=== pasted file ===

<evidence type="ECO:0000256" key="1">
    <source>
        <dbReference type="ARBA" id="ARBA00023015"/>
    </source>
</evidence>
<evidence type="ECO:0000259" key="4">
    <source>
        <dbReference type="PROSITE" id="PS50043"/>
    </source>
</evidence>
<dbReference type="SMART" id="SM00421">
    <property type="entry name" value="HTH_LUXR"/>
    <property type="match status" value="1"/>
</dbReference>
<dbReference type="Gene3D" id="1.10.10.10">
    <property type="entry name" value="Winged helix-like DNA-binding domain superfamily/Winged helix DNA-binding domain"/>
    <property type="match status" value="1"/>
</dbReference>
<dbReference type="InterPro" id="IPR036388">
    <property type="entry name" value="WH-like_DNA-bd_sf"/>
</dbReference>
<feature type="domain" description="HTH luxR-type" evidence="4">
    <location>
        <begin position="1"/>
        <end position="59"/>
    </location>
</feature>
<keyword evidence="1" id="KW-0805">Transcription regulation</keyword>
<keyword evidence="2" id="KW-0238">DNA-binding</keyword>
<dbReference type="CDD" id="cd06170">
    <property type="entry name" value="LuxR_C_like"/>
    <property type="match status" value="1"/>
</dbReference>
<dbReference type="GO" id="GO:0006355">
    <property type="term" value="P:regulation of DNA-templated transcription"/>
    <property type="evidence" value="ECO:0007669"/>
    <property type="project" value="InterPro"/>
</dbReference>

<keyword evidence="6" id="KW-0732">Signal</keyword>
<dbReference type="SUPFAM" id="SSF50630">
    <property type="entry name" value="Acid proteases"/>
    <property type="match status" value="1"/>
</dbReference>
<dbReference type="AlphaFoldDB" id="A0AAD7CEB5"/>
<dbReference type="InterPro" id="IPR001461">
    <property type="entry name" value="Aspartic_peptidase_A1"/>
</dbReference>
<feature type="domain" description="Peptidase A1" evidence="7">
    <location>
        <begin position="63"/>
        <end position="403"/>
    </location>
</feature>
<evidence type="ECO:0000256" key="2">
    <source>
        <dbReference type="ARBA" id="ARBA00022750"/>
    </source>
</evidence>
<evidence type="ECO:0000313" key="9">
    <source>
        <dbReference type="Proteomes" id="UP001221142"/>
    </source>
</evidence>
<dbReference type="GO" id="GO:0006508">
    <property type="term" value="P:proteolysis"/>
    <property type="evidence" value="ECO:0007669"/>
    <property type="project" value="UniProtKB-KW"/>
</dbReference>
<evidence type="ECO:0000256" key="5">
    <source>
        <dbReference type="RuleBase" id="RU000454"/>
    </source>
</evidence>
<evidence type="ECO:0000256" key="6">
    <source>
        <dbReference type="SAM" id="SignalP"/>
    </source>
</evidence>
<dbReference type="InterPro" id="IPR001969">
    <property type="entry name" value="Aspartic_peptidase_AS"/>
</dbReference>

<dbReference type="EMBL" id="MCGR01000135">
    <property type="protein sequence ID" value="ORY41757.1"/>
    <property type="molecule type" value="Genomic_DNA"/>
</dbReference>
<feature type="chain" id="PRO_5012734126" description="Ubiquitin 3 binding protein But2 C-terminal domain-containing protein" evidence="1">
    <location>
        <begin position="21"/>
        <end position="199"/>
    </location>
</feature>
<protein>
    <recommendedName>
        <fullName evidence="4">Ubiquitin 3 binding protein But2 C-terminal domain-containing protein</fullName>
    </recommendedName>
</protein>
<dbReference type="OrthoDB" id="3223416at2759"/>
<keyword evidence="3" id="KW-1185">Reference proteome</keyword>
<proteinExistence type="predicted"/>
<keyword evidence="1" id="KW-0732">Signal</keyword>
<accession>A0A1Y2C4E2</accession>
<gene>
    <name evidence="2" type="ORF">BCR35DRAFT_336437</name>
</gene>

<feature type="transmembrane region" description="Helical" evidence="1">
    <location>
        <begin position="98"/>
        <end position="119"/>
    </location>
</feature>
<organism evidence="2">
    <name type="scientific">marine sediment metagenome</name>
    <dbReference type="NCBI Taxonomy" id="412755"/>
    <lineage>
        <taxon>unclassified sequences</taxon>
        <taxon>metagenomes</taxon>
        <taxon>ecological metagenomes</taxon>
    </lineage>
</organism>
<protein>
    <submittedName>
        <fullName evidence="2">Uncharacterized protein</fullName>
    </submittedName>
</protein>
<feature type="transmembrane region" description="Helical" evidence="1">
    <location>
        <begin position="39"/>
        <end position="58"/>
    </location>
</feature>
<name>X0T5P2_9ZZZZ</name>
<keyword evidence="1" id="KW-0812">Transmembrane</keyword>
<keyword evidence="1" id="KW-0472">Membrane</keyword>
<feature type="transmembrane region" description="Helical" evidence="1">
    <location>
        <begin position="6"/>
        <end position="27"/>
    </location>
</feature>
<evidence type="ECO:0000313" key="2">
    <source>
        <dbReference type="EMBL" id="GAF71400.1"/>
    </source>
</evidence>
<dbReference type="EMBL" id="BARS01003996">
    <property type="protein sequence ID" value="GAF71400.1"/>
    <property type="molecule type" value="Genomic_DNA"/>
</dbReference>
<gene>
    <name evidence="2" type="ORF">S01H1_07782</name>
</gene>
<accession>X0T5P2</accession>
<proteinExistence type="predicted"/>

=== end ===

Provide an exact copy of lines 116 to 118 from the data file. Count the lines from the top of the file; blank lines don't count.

        <taxon>metagenomes</taxon>
        <taxon>ecological metagenomes</taxon>
    </lineage>